In a previous post about my summer as a museum attendant in the Old Bridge House, Dumfries, I showed our Victorian dentist’s surgery, which you can read here. This time, let me introduce you to Granny Black who was a resident for over forty years.
In the early 1900s, the council divided the building into two, three-roomed flats. The three rooms consisted of a bedroom, kitchen and parlour. There was no electricity, running water or sanitation. The latter was probably dealt with by emptying the contents of chamber pots into the river. Fresh water was certainly being piped into the town by then so drinking water would have been available, possibly from a nearby standpipe or a well.
Annie Black (nee Lind) and her husband, John, moved into the first floor flat around 1910. Annie was illegitimate and worked as a farm hand before she married. They had six children, including one set of twin girls.
We know very little about John Black. He’s been described as earning his living as a ‘jobbing painter’ – guessing this means painting houses rather than pictures. The only other things we know about him is that he liked to drink – his grandson James Murray said it was his greatest talent – and that he died after an accident when drunk. Outside the building are large sandstone ‘skite’ stones, put in place when the house was built to protect it from being struck by wagon wheels. John Black fell down drunk and cracked his head on the skite stone. This may be why the couple only had six children at a time when families of ten were not uncommon.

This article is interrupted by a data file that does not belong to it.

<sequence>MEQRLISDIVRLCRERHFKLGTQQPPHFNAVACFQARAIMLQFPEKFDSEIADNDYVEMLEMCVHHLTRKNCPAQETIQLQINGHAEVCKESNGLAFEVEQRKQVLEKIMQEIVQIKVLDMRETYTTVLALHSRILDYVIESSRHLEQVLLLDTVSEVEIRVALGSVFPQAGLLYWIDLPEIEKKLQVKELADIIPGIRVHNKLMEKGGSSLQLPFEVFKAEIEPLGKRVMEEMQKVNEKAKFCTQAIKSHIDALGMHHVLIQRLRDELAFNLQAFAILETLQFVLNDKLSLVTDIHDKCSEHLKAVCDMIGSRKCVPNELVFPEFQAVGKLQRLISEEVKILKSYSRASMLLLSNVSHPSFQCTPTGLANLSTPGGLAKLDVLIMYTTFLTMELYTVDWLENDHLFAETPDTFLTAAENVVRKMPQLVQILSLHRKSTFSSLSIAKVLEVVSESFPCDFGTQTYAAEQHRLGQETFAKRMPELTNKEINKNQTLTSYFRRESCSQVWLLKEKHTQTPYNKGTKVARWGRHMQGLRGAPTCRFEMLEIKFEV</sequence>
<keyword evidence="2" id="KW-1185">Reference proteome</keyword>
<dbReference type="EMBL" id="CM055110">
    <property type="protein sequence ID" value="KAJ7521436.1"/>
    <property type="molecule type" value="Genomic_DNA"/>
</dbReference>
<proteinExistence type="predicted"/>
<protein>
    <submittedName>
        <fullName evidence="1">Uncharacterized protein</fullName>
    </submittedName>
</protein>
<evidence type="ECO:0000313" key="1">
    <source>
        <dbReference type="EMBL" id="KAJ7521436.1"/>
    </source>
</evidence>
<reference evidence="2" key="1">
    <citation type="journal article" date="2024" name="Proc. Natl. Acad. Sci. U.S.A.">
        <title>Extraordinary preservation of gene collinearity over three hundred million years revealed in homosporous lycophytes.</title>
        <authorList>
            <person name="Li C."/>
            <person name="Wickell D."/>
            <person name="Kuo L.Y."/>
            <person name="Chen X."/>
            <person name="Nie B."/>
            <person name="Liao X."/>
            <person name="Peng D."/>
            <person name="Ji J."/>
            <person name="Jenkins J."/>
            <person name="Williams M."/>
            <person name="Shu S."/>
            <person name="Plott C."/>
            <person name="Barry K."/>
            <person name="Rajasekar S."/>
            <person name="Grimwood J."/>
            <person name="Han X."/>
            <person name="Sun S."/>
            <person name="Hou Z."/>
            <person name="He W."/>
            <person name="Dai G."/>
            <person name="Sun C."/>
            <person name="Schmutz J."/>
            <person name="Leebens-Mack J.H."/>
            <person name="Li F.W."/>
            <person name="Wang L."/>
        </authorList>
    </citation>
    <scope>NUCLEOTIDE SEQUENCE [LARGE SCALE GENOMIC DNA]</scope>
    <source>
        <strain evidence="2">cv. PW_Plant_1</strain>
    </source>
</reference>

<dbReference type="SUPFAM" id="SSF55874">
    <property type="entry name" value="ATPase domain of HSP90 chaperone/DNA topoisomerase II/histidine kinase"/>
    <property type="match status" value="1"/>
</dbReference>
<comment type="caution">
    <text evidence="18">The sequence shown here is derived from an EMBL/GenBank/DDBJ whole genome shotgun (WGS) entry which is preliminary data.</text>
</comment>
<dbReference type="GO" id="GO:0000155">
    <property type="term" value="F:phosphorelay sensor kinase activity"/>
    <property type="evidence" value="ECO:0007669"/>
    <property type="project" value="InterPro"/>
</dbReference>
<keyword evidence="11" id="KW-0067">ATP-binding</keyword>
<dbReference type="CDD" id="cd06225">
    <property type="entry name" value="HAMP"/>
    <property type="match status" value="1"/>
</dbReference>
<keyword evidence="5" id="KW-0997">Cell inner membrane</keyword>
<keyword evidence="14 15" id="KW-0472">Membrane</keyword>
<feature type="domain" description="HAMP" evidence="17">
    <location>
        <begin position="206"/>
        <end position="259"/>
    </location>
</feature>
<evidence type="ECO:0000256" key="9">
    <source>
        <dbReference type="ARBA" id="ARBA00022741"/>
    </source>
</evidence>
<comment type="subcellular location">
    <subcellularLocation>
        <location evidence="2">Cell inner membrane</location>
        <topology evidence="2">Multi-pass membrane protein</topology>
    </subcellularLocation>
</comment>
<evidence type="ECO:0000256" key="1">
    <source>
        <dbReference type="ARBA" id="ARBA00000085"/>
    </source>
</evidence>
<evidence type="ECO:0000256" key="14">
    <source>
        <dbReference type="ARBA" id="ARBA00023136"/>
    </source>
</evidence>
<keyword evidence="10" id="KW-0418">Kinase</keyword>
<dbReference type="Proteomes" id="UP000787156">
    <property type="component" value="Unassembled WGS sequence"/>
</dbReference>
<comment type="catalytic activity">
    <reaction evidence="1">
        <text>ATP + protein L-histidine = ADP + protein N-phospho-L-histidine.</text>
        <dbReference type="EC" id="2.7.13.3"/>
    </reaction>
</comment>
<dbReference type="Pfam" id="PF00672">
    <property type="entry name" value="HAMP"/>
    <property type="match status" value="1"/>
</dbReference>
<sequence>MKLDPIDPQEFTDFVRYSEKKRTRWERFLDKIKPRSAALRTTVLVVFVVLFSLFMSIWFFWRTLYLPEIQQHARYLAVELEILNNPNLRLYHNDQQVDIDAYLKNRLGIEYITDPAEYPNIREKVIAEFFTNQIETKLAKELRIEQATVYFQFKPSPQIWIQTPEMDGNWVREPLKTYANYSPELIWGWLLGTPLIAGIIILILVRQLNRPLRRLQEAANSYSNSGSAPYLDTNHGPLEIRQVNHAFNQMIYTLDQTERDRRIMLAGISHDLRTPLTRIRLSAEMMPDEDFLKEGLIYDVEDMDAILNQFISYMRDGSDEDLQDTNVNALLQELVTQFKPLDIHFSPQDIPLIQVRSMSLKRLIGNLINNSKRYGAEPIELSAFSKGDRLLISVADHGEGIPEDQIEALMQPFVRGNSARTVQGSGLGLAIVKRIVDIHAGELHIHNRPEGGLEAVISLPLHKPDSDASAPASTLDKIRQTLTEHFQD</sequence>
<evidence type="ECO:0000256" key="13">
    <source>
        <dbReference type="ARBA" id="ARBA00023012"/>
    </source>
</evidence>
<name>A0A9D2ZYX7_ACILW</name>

Annie, or Granny Black as she became known, worked as the local midwife. She also laid out the dead. A number of visitors of the museum told us their grandmothers or great aunts did the same job, attending to both the beginning and end of life.
Granny Black and her downstairs neighbour went together every week to the public laundry where she always had the use of the best tub. She could also have a bath as above the laundry was the public bathhouse where people could pay for soap, towel and half an hour’s soak in a hot bath. She also liked to sit in the doorway to the flat and knit while watching the world go by – she would have known everyone and everything that went on in the area.
She died around 1955 at the age of eighty-six. After Annie passed away the council made the decision to turn the building into the museum it is today.
Her grandson, whose mother was one of Granny Black’s twin girls, James Murray remembers going to stay with his grandmother in the Old Bridge House. He is professor emeritus of applied mathematics at University of Washington and University of Oxford, known for his authoritative and extensive work entitled Mathematical Biology. What a leap in two generations. I am pretty sure Annie Black made sure her children did their homework!